Hume’s Functionalism About Mental Kinds (Circulation Draft)
To post comments, please go to the box at the bottom of this page.
What follows is the text of my final paper for a class on the philosophy of David Hume that I took in the spring semester of 2013. Due to constraints on length, the paper is much shorter than it needs to be. I would very much like to expand it, and so I would be very grateful for any feedback that could help me to do that. Please keep in mind that the paper is a work in progress, and is still in a fairly rough state.
To read the full draft, which is a PDF file, please click this link:
A very common view of Hume’s distinction between impressions and ideas is that it is based on their intrinsic properties; specifically, their force and vivacity. Some interpreters have challenged this,one being David Landy (Landy 2006). He argues that for Hume the difference lies instead in the fact that impressions are not copies of anything, while ideas are copies of impressions. I regard this view as unsatisfactory, not because it is fundamentally mistaken but because (to put it in Humean terms) it “…it discovers not all the truth” (Treatise 188.8.131.52). I will argue that Hume was a functionalist about (some)mental kinds, individuating impressions, ideas, and beliefs (and possibly other mental phenomena) in terms of their causal role in our mental economy. The distinction between impressions and ideas involves the fact that ideas are copies and impressions are not, but also more than that. I will also argue that interpreting Hume as a functionalist enables one to make sense of a passage that is impossible to explain on the force-and-vivacity view, and that it does so more readily than Landy’s view.Furthermore, I think this interpretation makes better sense of Hume’s “missing shade of blue” than Landy’s does.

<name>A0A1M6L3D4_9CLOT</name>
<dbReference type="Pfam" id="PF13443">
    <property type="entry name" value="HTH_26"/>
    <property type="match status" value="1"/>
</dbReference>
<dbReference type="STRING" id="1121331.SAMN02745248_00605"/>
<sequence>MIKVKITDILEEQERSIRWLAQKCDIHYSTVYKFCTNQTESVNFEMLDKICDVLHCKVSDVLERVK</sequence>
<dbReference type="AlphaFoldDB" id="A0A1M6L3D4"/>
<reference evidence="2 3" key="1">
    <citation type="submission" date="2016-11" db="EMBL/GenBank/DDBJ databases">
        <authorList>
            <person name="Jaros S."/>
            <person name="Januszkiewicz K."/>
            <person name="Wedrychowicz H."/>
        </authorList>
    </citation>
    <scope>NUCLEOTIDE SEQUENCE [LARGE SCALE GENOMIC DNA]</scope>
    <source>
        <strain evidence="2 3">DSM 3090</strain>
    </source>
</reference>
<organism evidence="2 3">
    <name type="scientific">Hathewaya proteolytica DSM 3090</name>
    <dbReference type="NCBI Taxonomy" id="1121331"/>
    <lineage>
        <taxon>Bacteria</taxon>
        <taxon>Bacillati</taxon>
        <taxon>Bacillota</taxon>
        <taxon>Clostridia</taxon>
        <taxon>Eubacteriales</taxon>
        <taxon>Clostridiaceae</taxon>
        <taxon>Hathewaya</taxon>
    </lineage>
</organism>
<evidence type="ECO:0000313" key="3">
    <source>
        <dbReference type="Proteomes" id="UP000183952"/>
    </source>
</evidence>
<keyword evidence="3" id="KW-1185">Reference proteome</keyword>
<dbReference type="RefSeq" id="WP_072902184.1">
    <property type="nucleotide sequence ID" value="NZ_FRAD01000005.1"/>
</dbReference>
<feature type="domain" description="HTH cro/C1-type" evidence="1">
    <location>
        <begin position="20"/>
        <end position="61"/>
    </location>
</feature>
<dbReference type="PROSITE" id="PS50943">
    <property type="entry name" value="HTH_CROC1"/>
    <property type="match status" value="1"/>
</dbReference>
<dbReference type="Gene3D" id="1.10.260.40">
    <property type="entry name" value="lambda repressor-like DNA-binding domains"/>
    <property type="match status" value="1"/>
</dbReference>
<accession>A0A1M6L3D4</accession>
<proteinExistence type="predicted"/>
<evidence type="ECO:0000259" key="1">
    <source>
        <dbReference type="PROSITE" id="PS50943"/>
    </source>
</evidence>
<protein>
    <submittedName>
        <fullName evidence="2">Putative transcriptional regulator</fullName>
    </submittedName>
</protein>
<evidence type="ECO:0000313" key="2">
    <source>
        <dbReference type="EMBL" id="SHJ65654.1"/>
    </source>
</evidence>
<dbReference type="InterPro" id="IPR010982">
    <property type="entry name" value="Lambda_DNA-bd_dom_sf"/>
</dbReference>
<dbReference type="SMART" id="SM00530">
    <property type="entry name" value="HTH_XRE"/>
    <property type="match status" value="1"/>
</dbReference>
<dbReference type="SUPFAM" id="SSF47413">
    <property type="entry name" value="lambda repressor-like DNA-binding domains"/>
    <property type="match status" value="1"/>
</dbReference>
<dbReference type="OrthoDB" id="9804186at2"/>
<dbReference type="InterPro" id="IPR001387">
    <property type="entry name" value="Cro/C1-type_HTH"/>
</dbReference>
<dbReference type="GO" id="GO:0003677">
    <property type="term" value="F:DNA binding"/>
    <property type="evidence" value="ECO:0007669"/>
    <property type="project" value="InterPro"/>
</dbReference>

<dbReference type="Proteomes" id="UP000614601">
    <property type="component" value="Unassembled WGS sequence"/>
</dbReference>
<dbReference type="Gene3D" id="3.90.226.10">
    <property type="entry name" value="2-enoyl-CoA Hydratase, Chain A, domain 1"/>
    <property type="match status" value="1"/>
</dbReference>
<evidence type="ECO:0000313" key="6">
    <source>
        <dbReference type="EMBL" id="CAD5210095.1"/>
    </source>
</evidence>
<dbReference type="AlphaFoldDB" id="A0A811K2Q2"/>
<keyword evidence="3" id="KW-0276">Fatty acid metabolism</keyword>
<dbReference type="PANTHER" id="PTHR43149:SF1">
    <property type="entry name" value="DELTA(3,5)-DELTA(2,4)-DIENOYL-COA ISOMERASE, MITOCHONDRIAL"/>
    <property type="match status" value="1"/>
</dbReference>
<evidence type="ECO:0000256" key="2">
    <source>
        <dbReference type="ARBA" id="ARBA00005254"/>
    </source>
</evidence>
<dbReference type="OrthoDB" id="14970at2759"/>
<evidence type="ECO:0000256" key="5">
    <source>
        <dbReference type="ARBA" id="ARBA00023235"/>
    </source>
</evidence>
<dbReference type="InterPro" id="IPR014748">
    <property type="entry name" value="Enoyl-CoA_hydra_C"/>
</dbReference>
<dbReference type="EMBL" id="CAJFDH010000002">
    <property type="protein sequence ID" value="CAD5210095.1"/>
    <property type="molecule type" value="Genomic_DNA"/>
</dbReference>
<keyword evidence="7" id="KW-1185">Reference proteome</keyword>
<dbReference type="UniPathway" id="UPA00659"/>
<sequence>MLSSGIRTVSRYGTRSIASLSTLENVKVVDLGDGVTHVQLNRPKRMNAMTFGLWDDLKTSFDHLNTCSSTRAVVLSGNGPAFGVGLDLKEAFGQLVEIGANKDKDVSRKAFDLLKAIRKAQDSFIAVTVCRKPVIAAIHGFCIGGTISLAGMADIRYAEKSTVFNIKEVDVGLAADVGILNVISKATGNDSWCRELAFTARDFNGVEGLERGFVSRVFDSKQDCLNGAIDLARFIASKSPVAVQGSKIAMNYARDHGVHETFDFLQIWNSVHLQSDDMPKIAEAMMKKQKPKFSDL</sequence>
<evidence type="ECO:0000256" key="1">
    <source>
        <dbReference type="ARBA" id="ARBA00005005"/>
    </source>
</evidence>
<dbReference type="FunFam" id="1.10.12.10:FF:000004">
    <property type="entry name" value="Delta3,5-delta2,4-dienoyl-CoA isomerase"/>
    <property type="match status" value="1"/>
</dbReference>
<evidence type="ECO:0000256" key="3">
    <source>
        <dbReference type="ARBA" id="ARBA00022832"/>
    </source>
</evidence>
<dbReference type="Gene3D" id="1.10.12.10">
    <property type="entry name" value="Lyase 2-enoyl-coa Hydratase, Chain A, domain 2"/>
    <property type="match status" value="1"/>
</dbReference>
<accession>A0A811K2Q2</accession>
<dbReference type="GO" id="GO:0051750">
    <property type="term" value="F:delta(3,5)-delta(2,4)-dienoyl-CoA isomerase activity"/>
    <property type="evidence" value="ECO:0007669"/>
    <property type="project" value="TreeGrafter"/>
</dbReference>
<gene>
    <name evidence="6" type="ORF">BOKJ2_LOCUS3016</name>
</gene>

Books You Might Like